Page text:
Wedding Songs
Although the Jews in the Muziris region adopted certain cultural aspects of Kerala, they still cherished their own customs and beliefs and these are revealed in their songs. An important element of Jewish songs is their wedding songs. A collection of these songs was published in 2005 under the title Kaarkushali, compiled by Dr Scaria Zacharia.

There are Thaali (mangalsutra) songs, which make it evident that the Kerala concept of thaali was adopted among Jews in their weddings. While the bride and groom entered the synagogue, the Hebrew songs in Shingli tune were sung.

Prayers held in Jewish synagogues of Kerala were also unique. The songs were sung in Hebrew and the tune set for the prayer was Shingli which was based purely in the Kerala style of music.

Jews as Religious Singers
Researchers and writers who have studied Jewish life in Cochin suggest that apart from the many religious texts and prayers the Jews used, their communities also produced many religious singers. They created their own unique songs, prayers, and composed hundreds of Hebrew songs to be sung on festive occasions. Mostly these were sung during the service in the synagogue, at the end of their prayers or in their houses. The writings of the community, known as Kollas, were collected from the Cochin Jews and published under the title Book of Songs and Praises. This book was used by members of the Ernakulam, Chendamangalam and Mala communities.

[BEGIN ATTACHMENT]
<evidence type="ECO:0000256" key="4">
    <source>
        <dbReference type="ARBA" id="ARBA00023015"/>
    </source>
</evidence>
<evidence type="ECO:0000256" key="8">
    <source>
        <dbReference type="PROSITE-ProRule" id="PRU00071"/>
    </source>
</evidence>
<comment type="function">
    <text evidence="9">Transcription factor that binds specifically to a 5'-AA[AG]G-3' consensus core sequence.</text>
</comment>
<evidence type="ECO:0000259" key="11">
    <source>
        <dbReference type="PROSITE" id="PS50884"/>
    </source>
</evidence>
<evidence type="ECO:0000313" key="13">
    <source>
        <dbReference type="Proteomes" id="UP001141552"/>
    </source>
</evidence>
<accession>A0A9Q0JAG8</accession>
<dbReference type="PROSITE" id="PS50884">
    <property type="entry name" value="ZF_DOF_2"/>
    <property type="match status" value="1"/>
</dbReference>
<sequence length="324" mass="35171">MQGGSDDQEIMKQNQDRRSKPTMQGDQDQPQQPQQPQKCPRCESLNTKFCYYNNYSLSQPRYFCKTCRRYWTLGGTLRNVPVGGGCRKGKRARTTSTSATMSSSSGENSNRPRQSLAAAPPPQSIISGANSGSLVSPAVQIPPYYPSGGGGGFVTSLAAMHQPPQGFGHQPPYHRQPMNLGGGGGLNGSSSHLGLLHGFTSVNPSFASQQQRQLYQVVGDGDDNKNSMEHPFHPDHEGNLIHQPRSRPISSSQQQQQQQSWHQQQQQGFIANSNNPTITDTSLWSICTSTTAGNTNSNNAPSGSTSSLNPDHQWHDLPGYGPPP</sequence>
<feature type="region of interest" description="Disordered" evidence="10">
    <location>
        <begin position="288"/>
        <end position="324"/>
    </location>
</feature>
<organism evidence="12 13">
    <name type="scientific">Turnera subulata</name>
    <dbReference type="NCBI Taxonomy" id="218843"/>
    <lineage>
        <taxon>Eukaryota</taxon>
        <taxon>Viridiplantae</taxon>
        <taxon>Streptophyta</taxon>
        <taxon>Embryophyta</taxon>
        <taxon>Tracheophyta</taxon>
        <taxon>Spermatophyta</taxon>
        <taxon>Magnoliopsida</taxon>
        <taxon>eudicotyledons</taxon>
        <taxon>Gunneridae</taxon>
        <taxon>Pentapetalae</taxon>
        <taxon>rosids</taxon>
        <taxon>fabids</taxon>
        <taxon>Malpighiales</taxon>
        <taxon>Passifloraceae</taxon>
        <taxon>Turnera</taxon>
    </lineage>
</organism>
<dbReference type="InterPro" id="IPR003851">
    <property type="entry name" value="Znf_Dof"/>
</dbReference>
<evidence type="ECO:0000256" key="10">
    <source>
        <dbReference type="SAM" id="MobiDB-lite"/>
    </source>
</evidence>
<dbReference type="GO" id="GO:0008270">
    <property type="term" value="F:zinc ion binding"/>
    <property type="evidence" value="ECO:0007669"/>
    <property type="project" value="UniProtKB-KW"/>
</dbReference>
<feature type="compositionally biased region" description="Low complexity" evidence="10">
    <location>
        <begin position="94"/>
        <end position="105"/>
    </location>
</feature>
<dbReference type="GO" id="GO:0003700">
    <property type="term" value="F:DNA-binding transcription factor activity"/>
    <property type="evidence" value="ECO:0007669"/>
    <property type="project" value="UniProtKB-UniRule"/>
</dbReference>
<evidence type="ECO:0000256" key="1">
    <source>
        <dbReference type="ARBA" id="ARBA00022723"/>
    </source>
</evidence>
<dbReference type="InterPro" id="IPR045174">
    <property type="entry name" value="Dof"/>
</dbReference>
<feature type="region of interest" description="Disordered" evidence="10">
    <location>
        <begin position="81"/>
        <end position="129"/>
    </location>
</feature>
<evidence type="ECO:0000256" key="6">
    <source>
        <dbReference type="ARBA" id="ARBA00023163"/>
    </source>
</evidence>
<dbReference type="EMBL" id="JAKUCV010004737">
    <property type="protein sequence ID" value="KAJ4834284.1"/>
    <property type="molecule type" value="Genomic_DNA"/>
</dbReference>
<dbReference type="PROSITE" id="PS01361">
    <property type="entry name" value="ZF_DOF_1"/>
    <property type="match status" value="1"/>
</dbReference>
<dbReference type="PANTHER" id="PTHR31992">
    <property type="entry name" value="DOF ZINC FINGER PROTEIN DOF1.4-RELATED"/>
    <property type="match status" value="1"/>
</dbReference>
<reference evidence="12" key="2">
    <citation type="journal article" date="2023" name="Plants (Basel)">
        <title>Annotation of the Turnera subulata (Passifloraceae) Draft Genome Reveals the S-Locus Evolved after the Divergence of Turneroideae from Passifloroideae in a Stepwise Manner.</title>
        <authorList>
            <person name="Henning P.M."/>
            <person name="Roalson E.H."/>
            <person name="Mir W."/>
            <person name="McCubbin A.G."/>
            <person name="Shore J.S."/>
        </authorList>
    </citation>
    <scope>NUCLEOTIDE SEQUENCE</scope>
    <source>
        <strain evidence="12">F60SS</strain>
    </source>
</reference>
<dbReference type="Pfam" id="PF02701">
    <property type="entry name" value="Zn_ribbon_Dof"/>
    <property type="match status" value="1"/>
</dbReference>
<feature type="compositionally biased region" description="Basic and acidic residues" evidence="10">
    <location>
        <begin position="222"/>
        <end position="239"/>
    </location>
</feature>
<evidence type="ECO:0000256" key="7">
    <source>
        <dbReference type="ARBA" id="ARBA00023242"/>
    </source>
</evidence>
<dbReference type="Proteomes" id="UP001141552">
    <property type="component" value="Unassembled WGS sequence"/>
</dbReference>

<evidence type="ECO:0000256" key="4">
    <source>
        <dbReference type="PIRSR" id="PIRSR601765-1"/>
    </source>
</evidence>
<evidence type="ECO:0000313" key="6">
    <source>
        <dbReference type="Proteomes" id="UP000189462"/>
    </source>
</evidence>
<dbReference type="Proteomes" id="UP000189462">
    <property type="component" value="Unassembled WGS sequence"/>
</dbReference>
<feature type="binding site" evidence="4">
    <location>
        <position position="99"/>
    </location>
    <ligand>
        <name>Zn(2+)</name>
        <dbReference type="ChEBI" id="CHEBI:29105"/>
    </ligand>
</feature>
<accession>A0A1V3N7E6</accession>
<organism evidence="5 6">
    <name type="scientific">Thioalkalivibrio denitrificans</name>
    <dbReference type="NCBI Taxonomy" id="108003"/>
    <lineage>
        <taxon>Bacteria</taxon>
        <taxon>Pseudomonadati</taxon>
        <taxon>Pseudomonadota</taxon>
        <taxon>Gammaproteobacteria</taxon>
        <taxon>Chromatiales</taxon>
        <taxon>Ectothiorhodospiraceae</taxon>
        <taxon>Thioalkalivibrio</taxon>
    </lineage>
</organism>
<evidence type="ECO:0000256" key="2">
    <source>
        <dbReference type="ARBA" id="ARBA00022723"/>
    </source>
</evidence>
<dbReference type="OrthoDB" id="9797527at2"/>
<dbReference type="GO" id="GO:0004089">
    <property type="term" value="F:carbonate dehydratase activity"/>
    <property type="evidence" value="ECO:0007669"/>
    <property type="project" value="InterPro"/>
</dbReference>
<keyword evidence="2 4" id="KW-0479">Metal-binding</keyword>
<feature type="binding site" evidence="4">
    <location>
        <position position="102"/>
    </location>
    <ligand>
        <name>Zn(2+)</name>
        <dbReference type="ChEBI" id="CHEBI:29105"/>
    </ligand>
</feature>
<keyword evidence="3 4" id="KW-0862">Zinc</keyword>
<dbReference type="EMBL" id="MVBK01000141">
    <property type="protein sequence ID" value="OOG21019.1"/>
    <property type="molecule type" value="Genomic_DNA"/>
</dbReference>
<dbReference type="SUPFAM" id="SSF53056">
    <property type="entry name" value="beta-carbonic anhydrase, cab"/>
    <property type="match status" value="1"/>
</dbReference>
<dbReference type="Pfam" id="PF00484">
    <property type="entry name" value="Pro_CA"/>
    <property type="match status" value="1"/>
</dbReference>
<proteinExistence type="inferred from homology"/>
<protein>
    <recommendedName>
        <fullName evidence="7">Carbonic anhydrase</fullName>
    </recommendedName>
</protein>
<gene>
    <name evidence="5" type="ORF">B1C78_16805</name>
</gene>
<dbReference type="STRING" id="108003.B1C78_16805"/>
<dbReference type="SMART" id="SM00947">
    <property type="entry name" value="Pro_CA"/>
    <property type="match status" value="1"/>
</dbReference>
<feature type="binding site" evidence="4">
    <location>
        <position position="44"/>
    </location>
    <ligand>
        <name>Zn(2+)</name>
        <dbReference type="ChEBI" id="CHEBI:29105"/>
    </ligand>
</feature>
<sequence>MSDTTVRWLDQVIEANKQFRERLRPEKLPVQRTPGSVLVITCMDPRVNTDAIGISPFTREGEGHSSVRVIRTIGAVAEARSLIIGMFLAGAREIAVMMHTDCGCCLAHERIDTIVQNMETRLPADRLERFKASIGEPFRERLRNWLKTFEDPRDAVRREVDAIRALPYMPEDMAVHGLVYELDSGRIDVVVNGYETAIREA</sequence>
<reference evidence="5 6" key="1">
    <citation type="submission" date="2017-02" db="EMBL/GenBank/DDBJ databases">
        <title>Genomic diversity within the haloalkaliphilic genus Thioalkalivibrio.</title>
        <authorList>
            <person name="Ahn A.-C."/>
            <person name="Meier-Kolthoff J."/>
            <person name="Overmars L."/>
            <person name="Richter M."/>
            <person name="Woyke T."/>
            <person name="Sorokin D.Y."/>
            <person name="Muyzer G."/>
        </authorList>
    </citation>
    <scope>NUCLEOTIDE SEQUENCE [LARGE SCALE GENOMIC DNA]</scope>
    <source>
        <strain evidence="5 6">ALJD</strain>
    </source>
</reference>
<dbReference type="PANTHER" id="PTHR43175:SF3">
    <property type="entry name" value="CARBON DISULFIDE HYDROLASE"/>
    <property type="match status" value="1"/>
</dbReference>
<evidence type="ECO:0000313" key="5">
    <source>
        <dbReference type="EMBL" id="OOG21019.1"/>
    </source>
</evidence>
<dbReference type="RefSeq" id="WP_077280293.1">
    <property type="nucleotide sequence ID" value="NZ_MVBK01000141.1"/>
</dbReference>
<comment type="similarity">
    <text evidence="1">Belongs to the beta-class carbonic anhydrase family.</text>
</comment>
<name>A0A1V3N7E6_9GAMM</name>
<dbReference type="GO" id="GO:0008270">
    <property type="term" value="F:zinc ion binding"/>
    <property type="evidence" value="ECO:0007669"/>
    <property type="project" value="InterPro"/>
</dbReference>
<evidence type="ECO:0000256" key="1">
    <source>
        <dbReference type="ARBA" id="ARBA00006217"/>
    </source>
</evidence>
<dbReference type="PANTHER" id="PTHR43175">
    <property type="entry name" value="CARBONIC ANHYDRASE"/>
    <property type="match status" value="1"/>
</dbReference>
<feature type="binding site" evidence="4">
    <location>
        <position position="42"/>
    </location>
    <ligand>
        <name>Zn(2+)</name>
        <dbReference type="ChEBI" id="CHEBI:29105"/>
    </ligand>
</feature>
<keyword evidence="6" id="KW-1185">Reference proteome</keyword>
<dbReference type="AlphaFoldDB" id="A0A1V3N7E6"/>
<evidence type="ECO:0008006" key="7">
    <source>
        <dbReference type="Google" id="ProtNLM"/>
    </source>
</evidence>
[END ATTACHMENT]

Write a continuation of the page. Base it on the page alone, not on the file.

Peculiarities of Jewish Songs
The songs of the Jews contain descriptions of memories of the past, events in the present and hopes about the future. Noteworthy among them are the two Kili or parrot songs, both of which have the same event as their plot. The first parrot song tells the story of the Jews who lived in Kodungallur, where ‘they sat like birds in a row in a golden forest’. The second song narrates the story of their persecution, migration and their final settlement in their new home, the coast of Paravur in Kerala.

Much of Kerala’s culture and landscape have found expression in their songs. The songs indicate that the Jews lost their families on the way as they went searching for a new settlement in a foreign land.

The Jewish Cemetery

The synagogues in the Muziris region of Kerala had cemeteries associated with them.


According to Jewish belief, the graves should be protected, as the dead rest in the cemetery till the resurrection day. Therefore the Jews decorated the coffins with silk spreads. Their concern over the departed souls are described in the Jewish songs as well.





The Paravur Synagogue

The Jewish communities who reached the shores of Kerala at different periods of time and settled in and around the Kodungallur town were mainly involved in trade.  Synagogues were their places of worship. Adopting numerous aspects of Kerala culture, the communities built the synagogues, after gaining special rights and privileges from the kings. Over the years, these synagogues were fated to endure repeated attacks by the Portuguese, the Dutch and the rulers of Mysore, all of which inflicted irrevocable damage on the structures. When Israel came into being, many of the Jews left Kerala in groups. The synagogues were left unattended and eventually the worship stopped.